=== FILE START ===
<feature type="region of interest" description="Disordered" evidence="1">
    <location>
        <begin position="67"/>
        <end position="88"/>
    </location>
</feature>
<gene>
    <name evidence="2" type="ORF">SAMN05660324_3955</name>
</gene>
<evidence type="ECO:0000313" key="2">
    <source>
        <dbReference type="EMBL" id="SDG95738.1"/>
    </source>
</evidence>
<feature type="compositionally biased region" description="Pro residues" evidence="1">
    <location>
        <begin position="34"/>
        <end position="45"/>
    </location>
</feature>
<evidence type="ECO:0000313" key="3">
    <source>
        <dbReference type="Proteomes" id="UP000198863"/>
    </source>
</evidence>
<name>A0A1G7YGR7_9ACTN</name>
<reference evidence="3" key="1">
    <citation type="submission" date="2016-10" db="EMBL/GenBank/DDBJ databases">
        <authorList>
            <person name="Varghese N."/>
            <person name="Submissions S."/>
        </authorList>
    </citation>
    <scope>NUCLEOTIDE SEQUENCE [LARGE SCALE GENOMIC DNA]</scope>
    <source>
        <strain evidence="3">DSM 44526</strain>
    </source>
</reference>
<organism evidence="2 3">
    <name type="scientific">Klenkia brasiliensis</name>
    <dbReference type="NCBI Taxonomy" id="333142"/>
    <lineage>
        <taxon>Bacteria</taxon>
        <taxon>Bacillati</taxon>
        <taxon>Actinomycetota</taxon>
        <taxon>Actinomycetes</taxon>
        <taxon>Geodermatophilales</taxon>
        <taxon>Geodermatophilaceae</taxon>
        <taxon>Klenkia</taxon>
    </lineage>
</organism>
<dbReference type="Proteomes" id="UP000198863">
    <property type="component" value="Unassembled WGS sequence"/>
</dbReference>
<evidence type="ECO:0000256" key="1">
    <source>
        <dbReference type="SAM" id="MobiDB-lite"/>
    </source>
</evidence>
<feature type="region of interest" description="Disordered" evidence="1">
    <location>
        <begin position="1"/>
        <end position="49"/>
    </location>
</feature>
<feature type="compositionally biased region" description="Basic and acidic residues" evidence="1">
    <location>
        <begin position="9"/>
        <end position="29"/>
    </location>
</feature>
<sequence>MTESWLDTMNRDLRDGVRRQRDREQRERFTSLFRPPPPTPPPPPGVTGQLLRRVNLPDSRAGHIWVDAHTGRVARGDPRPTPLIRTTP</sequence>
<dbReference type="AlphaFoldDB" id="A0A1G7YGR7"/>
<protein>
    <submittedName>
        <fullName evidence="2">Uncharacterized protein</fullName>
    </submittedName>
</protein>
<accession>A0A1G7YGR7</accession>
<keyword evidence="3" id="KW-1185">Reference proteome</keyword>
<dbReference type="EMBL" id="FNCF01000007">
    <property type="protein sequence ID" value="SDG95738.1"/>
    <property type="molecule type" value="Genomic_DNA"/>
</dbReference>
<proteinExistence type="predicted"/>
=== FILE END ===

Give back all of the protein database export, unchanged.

<feature type="region of interest" description="Disordered" evidence="1">
    <location>
        <begin position="67"/>
        <end position="88"/>
    </location>
</feature>
<gene>
    <name evidence="2" type="ORF">SAMN05660324_3955</name>
</gene>
<evidence type="ECO:0000313" key="2">
    <source>
        <dbReference type="EMBL" id="SDG95738.1"/>
    </source>
</evidence>
<feature type="compositionally biased region" description="Pro residues" evidence="1">
    <location>
        <begin position="34"/>
        <end position="45"/>
    </location>
</feature>
<evidence type="ECO:0000313" key="3">
    <source>
        <dbReference type="Proteomes" id="UP000198863"/>
    </source>
</evidence>
<name>A0A1G7YGR7_9ACTN</name>
<reference evidence="3" key="1">
    <citation type="submission" date="2016-10" db="EMBL/GenBank/DDBJ databases">
        <authorList>
            <person name="Varghese N."/>
            <person name="Submissions S."/>
        </authorList>
    </citation>
    <scope>NUCLEOTIDE SEQUENCE [LARGE SCALE GENOMIC DNA]</scope>
    <source>
        <strain evidence="3">DSM 44526</strain>
    </source>
</reference>
<organism evidence="2 3">
    <name type="scientific">Klenkia brasiliensis</name>
    <dbReference type="NCBI Taxonomy" id="333142"/>
    <lineage>
        <taxon>Bacteria</taxon>
        <taxon>Bacillati</taxon>
        <taxon>Actinomycetota</taxon>
        <taxon>Actinomycetes</taxon>
        <taxon>Geodermatophilales</taxon>
        <taxon>Geodermatophilaceae</taxon>
        <taxon>Klenkia</taxon>
    </lineage>
</organism>
<dbReference type="Proteomes" id="UP000198863">
    <property type="component" value="Unassembled WGS sequence"/>
</dbReference>
<evidence type="ECO:0000256" key="1">
    <source>
        <dbReference type="SAM" id="MobiDB-lite"/>
    </source>
</evidence>
<feature type="region of interest" description="Disordered" evidence="1">
    <location>
        <begin position="1"/>
        <end position="49"/>
    </location>
</feature>
<feature type="compositionally biased region" description="Basic and acidic residues" evidence="1">
    <location>
        <begin position="9"/>
        <end position="29"/>
    </location>
</feature>
<sequence>MTESWLDTMNRDLRDGVRRQRDREQRERFTSLFRPPPPTPPPPPGVTGQLLRRVNLPDSRAGHIWVDAHTGRVARGDPRPTPLIRTTP</sequence>
<dbReference type="AlphaFoldDB" id="A0A1G7YGR7"/>
<protein>
    <submittedName>
        <fullName evidence="2">Uncharacterized protein</fullName>
    </submittedName>
</protein>
<accession>A0A1G7YGR7</accession>
<keyword evidence="3" id="KW-1185">Reference proteome</keyword>
<dbReference type="EMBL" id="FNCF01000007">
    <property type="protein sequence ID" value="SDG95738.1"/>
    <property type="molecule type" value="Genomic_DNA"/>
</dbReference>
<proteinExistence type="predicted"/>